Poor, poor Facebook.
It hasn’t been a very good 2018 for the tech giant: Mark Zuckerberg had to answer questions about data and privacy in front of the world’s watching eyes and the US senate, their share price dropped, and they became the first company to lose over $100 billion worth of stock in one day. Now, hackers targeted the social media platform and exposed the data of 50 million users just a few months after the GDPR law came into play. Uh oh.
It is the first data protection incident for a major tech company since GDPR started in May 2018 and Facebook could be fined a record $1.63 billion, which is 4% of their annual turnover.
Facebook’s impact on the world can’t be understated, it has over 2.2billion users, the social media giant has also launched a new unit of time called “the flick” in early 2018. But that lovely, sugary coating can’t hide the fact that there is a darker underbelly to Facebook’s “yay, let’s connect everyone” attitude.
The Cambridge Analytica scandal which saw the data of 87 million people collected to influence the 2016 US Presidential Election was one of the main drivers behind suspicion of Facebook’s data activity, and the recent hack has done nothing to help the claims that Facebook is now just a money-making juggernaut for the likes of Mark Zuckerberg. Users and critics don’t think they’re just looking to connect people, now it’s more to receive as much data as possible and flog it to the highest bidder.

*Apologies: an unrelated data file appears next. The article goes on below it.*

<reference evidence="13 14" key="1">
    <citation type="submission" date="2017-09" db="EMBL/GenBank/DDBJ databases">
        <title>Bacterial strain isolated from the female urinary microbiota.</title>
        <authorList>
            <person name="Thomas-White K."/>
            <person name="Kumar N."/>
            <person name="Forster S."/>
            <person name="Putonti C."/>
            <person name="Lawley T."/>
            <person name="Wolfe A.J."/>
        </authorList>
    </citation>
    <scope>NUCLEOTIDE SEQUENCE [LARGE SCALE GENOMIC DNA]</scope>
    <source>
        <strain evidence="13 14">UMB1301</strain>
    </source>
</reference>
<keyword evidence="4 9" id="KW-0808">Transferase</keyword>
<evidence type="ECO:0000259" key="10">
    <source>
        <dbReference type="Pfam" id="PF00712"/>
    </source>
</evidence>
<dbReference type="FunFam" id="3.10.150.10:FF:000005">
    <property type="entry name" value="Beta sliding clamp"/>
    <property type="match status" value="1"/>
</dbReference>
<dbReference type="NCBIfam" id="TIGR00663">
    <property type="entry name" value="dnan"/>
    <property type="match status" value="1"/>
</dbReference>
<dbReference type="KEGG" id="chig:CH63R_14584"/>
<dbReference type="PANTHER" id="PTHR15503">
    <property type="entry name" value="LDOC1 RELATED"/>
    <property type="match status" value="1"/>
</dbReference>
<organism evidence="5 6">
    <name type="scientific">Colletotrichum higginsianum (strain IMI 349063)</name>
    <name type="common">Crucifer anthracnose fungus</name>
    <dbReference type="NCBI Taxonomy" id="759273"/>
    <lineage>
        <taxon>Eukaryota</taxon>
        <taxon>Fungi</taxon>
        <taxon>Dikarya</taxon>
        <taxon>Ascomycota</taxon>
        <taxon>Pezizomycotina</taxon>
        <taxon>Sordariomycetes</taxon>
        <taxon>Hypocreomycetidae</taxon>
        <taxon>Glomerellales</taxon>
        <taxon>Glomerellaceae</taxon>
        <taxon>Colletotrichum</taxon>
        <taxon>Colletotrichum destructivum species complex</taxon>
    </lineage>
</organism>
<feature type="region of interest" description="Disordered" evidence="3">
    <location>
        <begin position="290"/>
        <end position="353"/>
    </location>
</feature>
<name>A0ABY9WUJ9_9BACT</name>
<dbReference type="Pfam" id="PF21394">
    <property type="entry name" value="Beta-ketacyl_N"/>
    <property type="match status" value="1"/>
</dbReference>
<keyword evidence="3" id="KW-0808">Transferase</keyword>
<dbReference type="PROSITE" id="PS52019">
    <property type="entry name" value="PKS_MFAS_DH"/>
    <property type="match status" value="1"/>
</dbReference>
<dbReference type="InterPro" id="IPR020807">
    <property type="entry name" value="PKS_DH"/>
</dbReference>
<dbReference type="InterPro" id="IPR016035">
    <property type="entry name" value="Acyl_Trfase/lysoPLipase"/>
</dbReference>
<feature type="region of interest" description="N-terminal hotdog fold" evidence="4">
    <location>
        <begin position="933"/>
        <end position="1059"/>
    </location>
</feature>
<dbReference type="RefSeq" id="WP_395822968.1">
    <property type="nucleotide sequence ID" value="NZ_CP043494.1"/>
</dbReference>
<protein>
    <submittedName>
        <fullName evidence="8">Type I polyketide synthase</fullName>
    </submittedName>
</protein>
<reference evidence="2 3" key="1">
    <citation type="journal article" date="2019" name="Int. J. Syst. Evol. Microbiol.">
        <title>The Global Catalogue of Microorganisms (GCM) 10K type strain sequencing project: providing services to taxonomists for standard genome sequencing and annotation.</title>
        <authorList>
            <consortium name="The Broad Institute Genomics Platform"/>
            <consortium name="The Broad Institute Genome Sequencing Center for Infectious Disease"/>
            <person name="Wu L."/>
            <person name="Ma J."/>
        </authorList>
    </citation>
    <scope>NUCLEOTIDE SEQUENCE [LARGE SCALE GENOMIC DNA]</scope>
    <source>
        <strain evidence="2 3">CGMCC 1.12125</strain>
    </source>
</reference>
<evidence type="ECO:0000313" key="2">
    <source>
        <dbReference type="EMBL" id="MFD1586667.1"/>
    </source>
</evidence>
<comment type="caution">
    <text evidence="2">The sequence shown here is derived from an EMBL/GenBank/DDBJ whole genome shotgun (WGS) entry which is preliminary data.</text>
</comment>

You tend to forget that Facebook is no longer somewhere to get in touch with long-lost friends and relatives, or somewhere to browse hilarious videos of pets: ultimately, it’s a business and your information can, and is, used to make profit.
The amount of data that Facebook holds makes it a clear target for hackers and cybercriminals, which became clear recently when Facebook announced the data of over 50 million users was compromised, with a further 40 million also potentially being accessed too. Imagine this: it is estimated that Facebook has an average of 29,000 data points on any one user, and with 2.2billion users, that makes a lot of data points (63 trillion to be precise).
The hackers exploited three separate vulnerabilities in Facebook’s code to gain access to the information; the change the company made to its video uploading feature in July 2017 affecting the “View as” feature which allows users to see how a profile looks to other people with differing levels of access. It is not yet known what the information was used for or how long the culprits had access, but it’s anticipated that they would have had access to other applications the user registered for using Facebook including Spotify, Airbnb, Tinder or a selection of games.
What does the future hold? Well, social media in general has become a convoluted mess of advertising tools and marketing, they are no longer there to help people stay connected, more to connect you with the things you want rather than need. While this is good for advertising purposes, it provides a distinct and real threat to your information to the realities of cyberattacks.
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